2009: Kojichuwa Chuli, by L. Griffin et al

Unnamed, unclimbed 6,047m peak on southeast side of Kojichuwa Valley. Josue Roibal

(Back to: Asia, Nepal, West Nepal)

Nalakankar

Kanti Himal, Kojichuwa Chuli (6,439m), attempt.

By Lindsay Griffin, Mountain INFO, Josue Roibal, Spain, Elizabeth Hawley, AAC Honorary Member, Nepal, and Richard Salisbury, The Himalayan Database.

In October 2008 José Maria Alvarez, Antonio Fernandez, and Josue Roibal, all from the Spanish island of Mallorca, flew via Nepalgunj to Talcha (2,748m, three hours walk from Rara Lake), and trekked via Mugu to the Kojichuwa Valley (possibly also referred to as Gokichuwa). Their goal was to reconnoiter a route on Kojichuwa Chuli for an ascent the following spring. Alvarez, Fernandez, and Da Dorche Sherpa climbed to the Kojichuwa La (5,550m) and moved a short distance up the frontier ridge to 5,625m, from where they could see that to continue to the summit of Kojichuwa Chuli would be hard. After noting that the Tibetan flanks looked relatively gentle, they returned to base camp and climbed a small (ca 5,400m) peak above the valley before returning home. One outstanding peak noticed during this exploration was the unnamed 6,310m summit on the frontier ridge immediately south of Kojichuwa Chuli, which they dubbed Mugu Chuli.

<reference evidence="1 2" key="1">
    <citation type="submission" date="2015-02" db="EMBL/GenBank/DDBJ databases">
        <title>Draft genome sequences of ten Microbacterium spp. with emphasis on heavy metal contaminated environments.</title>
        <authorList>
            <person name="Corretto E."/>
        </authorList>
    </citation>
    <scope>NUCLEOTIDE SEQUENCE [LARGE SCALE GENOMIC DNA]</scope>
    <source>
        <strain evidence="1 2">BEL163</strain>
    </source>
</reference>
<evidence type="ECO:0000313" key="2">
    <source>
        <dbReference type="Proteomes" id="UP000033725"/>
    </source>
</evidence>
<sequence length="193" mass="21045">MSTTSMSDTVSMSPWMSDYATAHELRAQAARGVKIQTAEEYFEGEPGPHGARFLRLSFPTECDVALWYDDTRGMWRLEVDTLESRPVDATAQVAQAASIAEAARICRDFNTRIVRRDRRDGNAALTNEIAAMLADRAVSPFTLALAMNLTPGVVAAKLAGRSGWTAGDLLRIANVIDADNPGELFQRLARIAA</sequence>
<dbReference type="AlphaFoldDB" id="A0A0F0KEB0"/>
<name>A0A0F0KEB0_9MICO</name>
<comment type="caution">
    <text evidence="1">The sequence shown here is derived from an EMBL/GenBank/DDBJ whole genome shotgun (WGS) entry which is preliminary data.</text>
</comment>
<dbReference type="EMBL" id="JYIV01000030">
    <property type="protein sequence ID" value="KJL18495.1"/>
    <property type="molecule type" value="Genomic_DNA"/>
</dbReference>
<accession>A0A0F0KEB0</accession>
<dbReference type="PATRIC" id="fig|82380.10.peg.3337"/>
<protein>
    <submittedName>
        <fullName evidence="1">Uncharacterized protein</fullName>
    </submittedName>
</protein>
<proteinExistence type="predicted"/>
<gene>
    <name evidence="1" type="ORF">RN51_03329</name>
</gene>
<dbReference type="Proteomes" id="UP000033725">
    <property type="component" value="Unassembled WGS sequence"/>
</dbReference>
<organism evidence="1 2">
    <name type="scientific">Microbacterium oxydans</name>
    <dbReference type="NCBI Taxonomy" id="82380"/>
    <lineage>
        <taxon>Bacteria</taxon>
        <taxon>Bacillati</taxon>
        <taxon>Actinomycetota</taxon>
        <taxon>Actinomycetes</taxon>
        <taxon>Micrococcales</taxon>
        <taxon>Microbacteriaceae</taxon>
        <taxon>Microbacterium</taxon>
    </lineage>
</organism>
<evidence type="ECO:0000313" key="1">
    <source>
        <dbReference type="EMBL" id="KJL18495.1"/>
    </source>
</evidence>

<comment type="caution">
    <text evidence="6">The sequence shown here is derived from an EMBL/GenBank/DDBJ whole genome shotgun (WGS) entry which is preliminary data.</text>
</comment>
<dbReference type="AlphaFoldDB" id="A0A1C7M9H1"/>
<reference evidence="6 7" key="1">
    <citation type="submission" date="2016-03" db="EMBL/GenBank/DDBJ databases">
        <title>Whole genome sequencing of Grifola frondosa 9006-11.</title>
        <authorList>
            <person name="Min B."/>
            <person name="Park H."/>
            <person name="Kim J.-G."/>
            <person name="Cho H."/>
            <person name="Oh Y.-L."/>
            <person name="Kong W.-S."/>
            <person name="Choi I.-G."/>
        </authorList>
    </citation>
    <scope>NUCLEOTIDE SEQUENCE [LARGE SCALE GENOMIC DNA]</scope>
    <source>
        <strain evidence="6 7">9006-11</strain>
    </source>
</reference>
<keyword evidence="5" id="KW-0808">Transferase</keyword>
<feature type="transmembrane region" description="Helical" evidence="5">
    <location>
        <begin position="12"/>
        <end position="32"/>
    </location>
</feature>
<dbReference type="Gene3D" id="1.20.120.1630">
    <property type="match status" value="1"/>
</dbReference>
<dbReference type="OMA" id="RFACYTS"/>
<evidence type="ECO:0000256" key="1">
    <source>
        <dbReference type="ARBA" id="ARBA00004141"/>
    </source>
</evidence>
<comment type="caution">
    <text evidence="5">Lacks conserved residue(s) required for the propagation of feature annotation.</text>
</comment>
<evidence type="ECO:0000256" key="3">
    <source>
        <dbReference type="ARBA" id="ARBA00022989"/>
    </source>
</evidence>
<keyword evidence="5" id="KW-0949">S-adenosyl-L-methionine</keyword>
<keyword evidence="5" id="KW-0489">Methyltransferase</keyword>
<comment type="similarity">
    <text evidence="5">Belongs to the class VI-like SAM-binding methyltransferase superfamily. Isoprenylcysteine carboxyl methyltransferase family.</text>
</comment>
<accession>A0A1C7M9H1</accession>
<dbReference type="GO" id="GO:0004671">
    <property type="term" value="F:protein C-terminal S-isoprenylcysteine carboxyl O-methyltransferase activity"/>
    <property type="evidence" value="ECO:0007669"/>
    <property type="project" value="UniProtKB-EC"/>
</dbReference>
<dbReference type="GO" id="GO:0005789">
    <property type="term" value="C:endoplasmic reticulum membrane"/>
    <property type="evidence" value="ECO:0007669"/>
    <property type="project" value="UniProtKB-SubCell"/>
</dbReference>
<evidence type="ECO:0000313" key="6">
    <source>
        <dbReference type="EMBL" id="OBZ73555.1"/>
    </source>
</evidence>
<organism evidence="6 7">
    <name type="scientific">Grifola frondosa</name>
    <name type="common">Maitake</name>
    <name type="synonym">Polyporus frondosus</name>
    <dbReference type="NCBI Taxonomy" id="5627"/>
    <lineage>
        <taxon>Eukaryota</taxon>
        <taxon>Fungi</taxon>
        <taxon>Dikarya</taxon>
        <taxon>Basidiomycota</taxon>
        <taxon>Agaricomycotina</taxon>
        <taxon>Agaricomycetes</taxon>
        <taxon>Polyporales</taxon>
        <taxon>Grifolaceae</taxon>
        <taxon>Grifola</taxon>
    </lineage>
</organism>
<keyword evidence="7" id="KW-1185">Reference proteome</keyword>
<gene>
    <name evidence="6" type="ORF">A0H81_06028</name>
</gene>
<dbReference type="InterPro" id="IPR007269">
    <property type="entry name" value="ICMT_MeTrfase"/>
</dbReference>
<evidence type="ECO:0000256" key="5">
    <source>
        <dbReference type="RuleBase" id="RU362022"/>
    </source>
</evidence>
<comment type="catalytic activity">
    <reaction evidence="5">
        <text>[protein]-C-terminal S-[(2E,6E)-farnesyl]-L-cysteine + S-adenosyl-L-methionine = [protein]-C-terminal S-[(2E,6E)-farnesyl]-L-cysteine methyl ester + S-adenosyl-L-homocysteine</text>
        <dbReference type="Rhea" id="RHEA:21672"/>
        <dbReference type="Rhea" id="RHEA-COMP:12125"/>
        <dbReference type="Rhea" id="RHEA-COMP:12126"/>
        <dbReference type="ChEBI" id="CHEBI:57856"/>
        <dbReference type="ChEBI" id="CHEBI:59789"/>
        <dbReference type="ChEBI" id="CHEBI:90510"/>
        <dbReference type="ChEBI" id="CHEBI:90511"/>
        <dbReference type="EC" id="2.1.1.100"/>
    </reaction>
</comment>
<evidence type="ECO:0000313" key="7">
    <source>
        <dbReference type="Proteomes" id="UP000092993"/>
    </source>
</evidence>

Both Kojichuwa Chuli and Mugu Chuli were “on the list” when Fernandez and Roibal returned in April 2009 with Santiago Amengui, Rodrigo Rodriguez, Luis Miguel Lopez, and Pedro Navarro. The team again helicoptered to Talcha, and then trekked along the Mugu Khola and up the Kojichuwa Valley, to establish base camp at 4,750m west of Mugu Chuli. They first examined the impressive west face of Mugu but found it too threatened by serac fall and avalanches. Lopez Narravo and Dawa Sherpa then moved up to the Kojichuwa La but found it a dangerous affair due to loose and falling rock. As their ascent was to be a siege and they deemed fixing this section impracticable, the team gave up further climbing and investigated the Koji Valley immediately to the southeast.

© American Alpine Club

 

Experience the new AAJ

@ publications.americanalpineclub.org

You can now read, search, and explore every year of the AAJ and other AAC titles.

Publications Site

IMPORTANT:  We are currently migrating digital resources from the AAJ Online (aaj.americanalpineclub.org) to publications.americanalpineclub.org. The AAJ Online will remain active until Fall 2013; however, it will no longer be maintained or updated with new content. In the meantime you can continue to browse and search the AAJ Online for AAJ articles and resources from the years 2009-2012.